ForeWord Reviews

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She Died For Her Sins

A Bomber Hanson Mystery

Foreword Review — July / Aug 2002

The opening pages of this novel are reminiscent of
both Rex Stout’s Nero Wolfe series and Lawrence Sanders’s McNally series. Tod, the narrator and son of Bomber Hanson, seems to combine the errand-boy status of Wolfe’s Archie Goodwin with the sensitivity and intelligence of Archy McNally, as he tries to help his lawyer father prove the innocence of Inocencio Espinal, an avid Communist immigrant, in the murder of a wealthy heiress. If Inocencio is indeed innocent, then Tod must discover who wanted to kill the seventy-two-year-old heiress while she sat watching the fireworks that July 4th during her first visit to her California mansion in thirty-two years.

The characters have interesting names and personalities, as drawn through Tod’s humorous descriptions. He travels to Chicago where the heiress lived and interviews an aged actress, Stella Mars, who runs a theater company supported by the murdered heiress. “Finally, after allowing me to read all the tributes on the wall twice, she appeared in a white Shantung floor-length dress with a diaphanous covering that astonishingly led to a train. The ensemble matched the furniture, so she was at one with the environment.”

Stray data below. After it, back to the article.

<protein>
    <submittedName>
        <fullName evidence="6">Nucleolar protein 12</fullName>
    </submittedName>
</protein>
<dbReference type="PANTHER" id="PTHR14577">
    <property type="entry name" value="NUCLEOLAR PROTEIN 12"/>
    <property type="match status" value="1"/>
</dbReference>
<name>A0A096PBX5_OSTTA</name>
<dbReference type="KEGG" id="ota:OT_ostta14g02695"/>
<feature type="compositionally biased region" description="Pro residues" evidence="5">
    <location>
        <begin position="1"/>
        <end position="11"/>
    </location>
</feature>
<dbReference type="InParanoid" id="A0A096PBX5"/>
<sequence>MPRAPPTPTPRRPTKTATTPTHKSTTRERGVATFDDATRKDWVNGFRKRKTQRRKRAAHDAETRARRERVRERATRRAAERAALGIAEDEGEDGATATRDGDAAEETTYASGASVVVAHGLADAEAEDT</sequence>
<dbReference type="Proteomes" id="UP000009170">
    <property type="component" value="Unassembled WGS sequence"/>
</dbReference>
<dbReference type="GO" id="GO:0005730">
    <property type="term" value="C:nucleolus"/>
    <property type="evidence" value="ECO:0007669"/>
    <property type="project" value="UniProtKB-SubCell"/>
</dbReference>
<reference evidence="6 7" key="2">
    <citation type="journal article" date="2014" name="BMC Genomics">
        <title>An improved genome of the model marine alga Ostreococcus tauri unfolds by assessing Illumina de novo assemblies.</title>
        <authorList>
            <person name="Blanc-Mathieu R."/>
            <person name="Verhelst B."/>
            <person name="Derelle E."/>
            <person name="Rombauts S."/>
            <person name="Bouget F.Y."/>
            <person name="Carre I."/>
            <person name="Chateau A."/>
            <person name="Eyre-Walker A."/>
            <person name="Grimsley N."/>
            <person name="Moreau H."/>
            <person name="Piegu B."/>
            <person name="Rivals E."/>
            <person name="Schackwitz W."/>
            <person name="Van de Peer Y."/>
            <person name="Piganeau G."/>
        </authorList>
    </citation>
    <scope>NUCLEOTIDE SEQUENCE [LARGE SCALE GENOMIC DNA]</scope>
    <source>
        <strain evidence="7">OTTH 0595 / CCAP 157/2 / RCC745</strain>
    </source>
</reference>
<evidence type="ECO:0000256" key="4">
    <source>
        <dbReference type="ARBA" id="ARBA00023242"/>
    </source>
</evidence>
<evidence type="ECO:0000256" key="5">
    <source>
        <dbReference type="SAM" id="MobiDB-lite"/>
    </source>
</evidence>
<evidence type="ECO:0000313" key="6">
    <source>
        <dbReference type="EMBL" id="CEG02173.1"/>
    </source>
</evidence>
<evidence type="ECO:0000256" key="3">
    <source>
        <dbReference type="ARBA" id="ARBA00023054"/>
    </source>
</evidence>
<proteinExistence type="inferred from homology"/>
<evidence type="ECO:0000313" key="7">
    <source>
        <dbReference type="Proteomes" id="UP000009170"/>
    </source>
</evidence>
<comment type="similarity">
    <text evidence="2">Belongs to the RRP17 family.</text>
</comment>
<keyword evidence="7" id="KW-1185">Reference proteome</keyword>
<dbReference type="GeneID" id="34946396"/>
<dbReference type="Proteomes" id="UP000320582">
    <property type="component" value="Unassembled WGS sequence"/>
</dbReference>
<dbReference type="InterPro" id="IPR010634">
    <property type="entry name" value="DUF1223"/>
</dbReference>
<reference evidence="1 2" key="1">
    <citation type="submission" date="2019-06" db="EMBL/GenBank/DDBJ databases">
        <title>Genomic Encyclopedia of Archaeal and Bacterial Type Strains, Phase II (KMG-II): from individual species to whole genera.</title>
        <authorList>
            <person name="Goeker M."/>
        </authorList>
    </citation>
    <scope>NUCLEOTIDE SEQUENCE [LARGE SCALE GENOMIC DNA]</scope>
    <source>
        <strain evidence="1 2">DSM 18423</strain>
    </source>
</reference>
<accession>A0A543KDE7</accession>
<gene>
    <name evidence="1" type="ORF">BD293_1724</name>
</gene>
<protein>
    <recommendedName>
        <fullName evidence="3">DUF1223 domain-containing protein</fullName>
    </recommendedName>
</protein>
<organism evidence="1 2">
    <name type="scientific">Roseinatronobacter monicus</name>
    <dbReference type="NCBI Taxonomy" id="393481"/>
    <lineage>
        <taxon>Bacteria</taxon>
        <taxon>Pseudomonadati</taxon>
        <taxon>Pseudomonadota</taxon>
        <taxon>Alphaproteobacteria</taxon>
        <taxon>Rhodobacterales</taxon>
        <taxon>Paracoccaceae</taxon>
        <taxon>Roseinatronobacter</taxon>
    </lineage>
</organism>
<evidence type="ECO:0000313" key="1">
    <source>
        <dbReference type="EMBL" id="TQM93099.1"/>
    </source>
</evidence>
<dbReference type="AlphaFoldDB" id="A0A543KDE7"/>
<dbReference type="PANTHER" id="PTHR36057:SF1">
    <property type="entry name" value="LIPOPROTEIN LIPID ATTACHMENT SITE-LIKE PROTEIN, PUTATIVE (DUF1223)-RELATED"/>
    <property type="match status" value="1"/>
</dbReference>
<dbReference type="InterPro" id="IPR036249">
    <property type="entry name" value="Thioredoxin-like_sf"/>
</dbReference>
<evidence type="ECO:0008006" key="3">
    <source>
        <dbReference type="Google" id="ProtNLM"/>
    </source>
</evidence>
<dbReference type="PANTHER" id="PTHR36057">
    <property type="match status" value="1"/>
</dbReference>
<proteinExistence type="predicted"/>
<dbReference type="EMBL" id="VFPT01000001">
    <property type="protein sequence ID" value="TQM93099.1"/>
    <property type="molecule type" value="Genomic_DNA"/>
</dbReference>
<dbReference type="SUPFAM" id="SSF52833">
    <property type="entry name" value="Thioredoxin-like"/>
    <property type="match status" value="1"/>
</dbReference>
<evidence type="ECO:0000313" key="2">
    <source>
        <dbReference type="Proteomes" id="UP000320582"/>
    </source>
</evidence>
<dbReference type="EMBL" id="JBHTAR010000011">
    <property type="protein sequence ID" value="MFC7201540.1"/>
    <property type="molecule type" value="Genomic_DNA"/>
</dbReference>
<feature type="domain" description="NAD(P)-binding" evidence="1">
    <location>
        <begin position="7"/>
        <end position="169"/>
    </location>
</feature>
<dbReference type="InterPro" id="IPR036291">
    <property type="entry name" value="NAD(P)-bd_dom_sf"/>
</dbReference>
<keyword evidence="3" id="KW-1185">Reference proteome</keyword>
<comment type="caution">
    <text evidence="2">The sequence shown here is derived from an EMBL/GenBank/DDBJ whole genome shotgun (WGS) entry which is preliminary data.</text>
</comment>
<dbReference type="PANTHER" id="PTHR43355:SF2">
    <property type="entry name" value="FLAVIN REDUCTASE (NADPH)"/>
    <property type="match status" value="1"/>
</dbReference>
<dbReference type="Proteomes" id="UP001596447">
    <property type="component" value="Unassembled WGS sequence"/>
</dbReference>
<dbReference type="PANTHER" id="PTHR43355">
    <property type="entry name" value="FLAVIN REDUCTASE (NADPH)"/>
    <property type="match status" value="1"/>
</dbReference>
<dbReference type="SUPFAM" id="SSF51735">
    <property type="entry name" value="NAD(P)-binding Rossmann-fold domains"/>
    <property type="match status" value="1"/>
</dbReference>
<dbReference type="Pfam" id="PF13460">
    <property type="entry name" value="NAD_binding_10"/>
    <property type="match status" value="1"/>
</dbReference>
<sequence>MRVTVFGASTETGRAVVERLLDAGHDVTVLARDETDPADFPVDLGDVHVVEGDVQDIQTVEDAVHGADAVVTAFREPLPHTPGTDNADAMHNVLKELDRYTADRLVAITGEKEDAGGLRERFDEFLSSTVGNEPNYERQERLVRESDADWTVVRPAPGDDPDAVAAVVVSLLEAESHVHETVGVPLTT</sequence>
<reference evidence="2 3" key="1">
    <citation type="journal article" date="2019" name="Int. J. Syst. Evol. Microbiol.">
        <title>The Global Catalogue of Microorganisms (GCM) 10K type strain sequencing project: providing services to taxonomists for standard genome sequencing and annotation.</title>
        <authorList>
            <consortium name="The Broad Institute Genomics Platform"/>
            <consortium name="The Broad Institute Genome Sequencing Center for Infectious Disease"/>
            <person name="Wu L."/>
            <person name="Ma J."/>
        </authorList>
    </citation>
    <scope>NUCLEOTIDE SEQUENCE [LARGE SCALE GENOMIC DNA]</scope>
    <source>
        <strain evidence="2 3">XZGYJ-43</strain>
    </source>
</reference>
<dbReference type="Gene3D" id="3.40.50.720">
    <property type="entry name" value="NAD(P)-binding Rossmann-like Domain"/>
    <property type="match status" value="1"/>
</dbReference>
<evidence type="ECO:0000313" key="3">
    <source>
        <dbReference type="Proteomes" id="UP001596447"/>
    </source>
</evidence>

The really intriguing character, though, is Tod himself. Personal quirks like a stuttering problem that only occurs in the presence of his father, his passion for writing classical music, and his new and growing romance with a young violinist, who helps him crack the case, make him very different from the overconfident ladies’ men of Stout’s and Sanders’ mysteries. The reader naturally cheers for him when the district attorney forces him to step in for his father in court, assuming that Tod will fall on his face. Instead, he conquers his fear and his stuttering to do a job that makes his father believe Tod would make a great trial lawyer.

The book is a fast read, and while there is a verdict, there is no clean wrap-up at the end. In a twenty-first-century reality, final answers are not always forthcoming.

“‘Bomber—do you believe your scenario of the case’
’With time, believing in anything gets more difficult. I certainly believe it more than I believe that beleaguered kid murdered that old woman.’
’Will we ever know the truth?’
’Do we ever?’ he asked. ‘Truth is the most elusive thing in the world.’”

Looking for the truth in She Died For Her Sins, however, couldn’t be more entertaining.

Paula Scardamalia